NEW YORK -- No sooner had the streak ended than the power returned to Andre Ethier's swing, and just as quickly, the Dodgers returned to the win column.
"It was good to see it," manager Don Mattingly said after Ethier's two-run homer was the difference in a 4-2 win over the Mets, snapping the Dodgers' losing streak at four games to avoid a series sweep in Citi Field.
"I don't know why the streak would have anything to do with it. Maybe subconsciously or whatever, he's trying to put hits up. We'll see."
After getting blanked Saturday night to end his 30-game hitting streak, Ethier homered and singled Sunday in support of Clayton Kershaw (4-3), who shook off first-inning wildness to pitch into the seventh inning.
Jamey Carroll had three hits for the second consecutive game, Aaron Miles added two hits to Ethier's pair and the top of the Dodgers order went 7-for-13.
Ethier hit only three home runs during the 30-game streak, but by this time last year he had 11 home runs. He said he hit an R.A. Dickey changeup, pulling it into the seats just inside the right-field foul pole in the seventh.
"I was trying to hit it hard and got it up in the air," Ethier said. "You can't ask for more than what Clayton did. A lot of guys are nervous, there's a lot of pressing. We're just looking for any way to get the offense going. It was nice to have a big hit to match with Kershaw."
Did the Dodgers need this one, after losing six of their previous seven?
"Are you kidding?" asked Mattingly. "Yeah, we needed it. I was a little nervous leaving the bases loaded with nobody out. Usually, that comes back to haunt you. Ethier gave us a little cushion."
The Dodgers left the bases loaded three times in Saturday night's 4-2 bullpen loss. This time, they got away with stranding the bases loaded with no outs in the fifth inning, as Kershaw created one run in the third, the bottom of the order a second run in the fourth and Ethier's homer provided the difference.
The bullpen secured the win, but it wasn't pretty. Vicente Padilla allowed a ninth-inning run on Jose Reyes' RBI triple but held on for his second save of the season and first since officially replacing injured closer Jonathan Broxton.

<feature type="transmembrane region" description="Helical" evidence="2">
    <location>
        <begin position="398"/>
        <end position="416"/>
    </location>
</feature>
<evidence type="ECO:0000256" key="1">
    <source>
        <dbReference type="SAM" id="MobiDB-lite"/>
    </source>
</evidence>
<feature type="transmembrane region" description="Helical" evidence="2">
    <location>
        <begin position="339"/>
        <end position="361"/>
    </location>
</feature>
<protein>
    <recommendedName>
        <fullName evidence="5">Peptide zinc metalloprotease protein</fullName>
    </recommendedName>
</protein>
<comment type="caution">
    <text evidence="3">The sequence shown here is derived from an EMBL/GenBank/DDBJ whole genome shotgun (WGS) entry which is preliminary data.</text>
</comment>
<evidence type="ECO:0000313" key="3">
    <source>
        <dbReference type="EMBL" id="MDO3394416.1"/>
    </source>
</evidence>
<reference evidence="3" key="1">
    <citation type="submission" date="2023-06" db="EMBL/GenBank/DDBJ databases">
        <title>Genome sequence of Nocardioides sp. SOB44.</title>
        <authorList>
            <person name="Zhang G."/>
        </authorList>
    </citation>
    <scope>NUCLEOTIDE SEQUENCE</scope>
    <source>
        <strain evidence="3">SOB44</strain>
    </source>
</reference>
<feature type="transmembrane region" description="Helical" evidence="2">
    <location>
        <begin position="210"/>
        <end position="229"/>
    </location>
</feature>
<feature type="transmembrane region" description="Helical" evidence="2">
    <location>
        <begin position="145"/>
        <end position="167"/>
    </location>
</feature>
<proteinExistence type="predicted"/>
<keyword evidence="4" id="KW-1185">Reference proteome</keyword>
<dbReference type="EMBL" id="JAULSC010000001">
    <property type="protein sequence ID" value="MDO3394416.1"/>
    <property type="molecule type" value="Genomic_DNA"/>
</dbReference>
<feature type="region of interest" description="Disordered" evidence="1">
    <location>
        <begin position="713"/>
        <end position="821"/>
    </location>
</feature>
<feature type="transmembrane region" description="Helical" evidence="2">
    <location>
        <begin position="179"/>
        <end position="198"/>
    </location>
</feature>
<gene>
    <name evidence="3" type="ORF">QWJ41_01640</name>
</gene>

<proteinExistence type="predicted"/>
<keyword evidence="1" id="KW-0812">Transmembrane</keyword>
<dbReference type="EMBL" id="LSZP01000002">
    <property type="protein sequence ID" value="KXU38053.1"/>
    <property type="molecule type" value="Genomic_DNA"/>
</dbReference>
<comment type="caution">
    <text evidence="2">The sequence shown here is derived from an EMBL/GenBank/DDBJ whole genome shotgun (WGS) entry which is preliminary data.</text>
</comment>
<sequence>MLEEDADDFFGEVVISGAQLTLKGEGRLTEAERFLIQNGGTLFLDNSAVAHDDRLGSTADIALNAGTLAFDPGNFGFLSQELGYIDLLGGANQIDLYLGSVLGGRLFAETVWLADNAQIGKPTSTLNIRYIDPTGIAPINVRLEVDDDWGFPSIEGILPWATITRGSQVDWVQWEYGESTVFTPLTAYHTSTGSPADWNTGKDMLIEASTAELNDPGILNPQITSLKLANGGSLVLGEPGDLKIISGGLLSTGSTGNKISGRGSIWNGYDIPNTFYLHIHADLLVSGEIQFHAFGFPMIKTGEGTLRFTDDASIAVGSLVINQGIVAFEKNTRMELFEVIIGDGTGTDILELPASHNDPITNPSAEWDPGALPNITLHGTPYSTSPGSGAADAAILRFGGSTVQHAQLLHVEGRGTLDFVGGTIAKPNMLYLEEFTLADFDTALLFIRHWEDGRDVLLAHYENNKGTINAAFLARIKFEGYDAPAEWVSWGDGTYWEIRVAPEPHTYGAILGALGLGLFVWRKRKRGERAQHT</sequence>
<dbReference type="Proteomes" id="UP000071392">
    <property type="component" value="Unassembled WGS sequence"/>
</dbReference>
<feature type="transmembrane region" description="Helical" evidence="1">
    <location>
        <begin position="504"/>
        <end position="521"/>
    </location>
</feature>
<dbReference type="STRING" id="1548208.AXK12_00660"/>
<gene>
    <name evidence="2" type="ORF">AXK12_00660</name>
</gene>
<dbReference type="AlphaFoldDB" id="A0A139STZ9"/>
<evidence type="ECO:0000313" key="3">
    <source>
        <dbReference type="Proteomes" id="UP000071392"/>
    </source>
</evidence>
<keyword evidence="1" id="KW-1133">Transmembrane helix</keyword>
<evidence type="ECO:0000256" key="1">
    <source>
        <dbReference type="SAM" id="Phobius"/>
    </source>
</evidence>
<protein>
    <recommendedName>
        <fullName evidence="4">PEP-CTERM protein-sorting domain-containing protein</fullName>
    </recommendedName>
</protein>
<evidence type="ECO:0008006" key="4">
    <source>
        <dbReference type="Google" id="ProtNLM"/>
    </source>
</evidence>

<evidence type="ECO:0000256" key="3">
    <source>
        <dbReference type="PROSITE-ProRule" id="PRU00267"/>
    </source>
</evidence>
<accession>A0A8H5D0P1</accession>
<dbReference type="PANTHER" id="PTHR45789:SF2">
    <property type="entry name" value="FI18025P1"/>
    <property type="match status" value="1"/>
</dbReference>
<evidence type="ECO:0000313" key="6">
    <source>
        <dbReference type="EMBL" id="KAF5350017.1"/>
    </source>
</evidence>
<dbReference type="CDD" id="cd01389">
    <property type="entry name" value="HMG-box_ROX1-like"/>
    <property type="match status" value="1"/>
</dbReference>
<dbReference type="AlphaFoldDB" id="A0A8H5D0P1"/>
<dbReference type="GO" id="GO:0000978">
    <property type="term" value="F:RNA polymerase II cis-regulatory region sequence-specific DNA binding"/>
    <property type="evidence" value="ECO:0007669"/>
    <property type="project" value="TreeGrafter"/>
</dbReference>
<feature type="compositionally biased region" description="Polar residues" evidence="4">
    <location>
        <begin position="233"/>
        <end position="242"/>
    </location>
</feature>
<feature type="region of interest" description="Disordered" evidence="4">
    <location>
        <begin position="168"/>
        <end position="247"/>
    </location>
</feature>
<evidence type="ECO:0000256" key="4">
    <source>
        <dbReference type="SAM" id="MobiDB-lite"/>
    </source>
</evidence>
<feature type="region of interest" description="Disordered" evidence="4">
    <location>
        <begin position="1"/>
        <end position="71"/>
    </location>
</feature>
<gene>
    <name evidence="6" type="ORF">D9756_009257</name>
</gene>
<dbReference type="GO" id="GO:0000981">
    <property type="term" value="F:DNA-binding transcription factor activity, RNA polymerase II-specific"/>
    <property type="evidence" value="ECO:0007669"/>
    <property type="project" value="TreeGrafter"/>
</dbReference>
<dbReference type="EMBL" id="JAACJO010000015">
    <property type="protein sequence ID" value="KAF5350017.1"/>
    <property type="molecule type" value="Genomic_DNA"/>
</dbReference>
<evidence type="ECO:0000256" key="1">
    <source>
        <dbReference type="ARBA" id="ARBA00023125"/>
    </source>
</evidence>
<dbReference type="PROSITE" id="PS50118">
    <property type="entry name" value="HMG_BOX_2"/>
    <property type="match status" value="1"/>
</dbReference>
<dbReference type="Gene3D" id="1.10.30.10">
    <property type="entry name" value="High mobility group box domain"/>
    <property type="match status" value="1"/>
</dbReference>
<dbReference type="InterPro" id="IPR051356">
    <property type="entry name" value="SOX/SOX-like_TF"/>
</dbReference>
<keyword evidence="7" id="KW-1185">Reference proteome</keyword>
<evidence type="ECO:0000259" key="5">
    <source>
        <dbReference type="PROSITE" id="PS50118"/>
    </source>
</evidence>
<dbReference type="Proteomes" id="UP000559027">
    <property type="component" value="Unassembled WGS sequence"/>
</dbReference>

Mattingly was non-committal on whether Broxton would get his job back when he returns, which could be six weeks away.
"If Vicente comes in and pitches well, it's hard to hand something over to someone else," Mattingly said. "We'll cross that bridge when we get to it."
Kenley Jansen, called up to take Broxton's place on the roster, inherited two runners from Kershaw and walked the first batter he faced before retiring Jason Bay on a fly out.
And Matt Guerrier pitched a clean eighth inning after serving up the game-winning pinch-hit -single to Justin Turner Saturday night.
"I've been battling bad pitches I've been throwing the last three or four times out," said Guerrier. "I felt better today. Better rhythm."
Kershaw (4-3) allowed one run on six hits with eight strikeouts and is 3-0 lifetime against the Mets. It was his sixth quality start of the year. Dickey, a knuckleballer, was the starter for the Mets, taking the loss.
"He made good pitches when he needed to make them," said Mets third baseman David Wright, part of an offense that was 1-for-9 with runners in scoring position. "We had a couple opportunities, but they had some good arms coming out of the bullpen. With the few chances we had to score, they really shut us down and made some good pitches." As usual, Kershaw was tough on himself for issuing back-to-back one-out walks in the first inning.
"That got my pitch count up, and it was an uphill battle to stay in the game from there," he said. "It wasn't great, but it got the job done. It's always good to compete and battle. From there, I didn't walk anybody until the last inning."
Catcher Ronny Paulino's RBI single cashed in the walks, but Kershaw helped even the game in the third inning when Dickey hit him in the left knee with a pitch. With Jamey Carroll up, Kershaw advanced to second base on Paulino's passed ball, sliding hard and awkwardly over the bag.
"It wasn't graceful, but I got in there," Kershaw said.
Kershaw went to third on Carroll's grounder to first, and Miles drove Kershaw home for the unearned run with a bouncing single into right field.
Back-to-back one-out singles by James Loney and Jerry Sands in the fourth inning were followed by Rod Barajas' fielder's choice grounder that scored Loney to put the Dodgers ahead, 2-1.
Ken Gurnick is a reporter for MLB.com. This story was not subject to the approval of Major League Baseball or its clubs.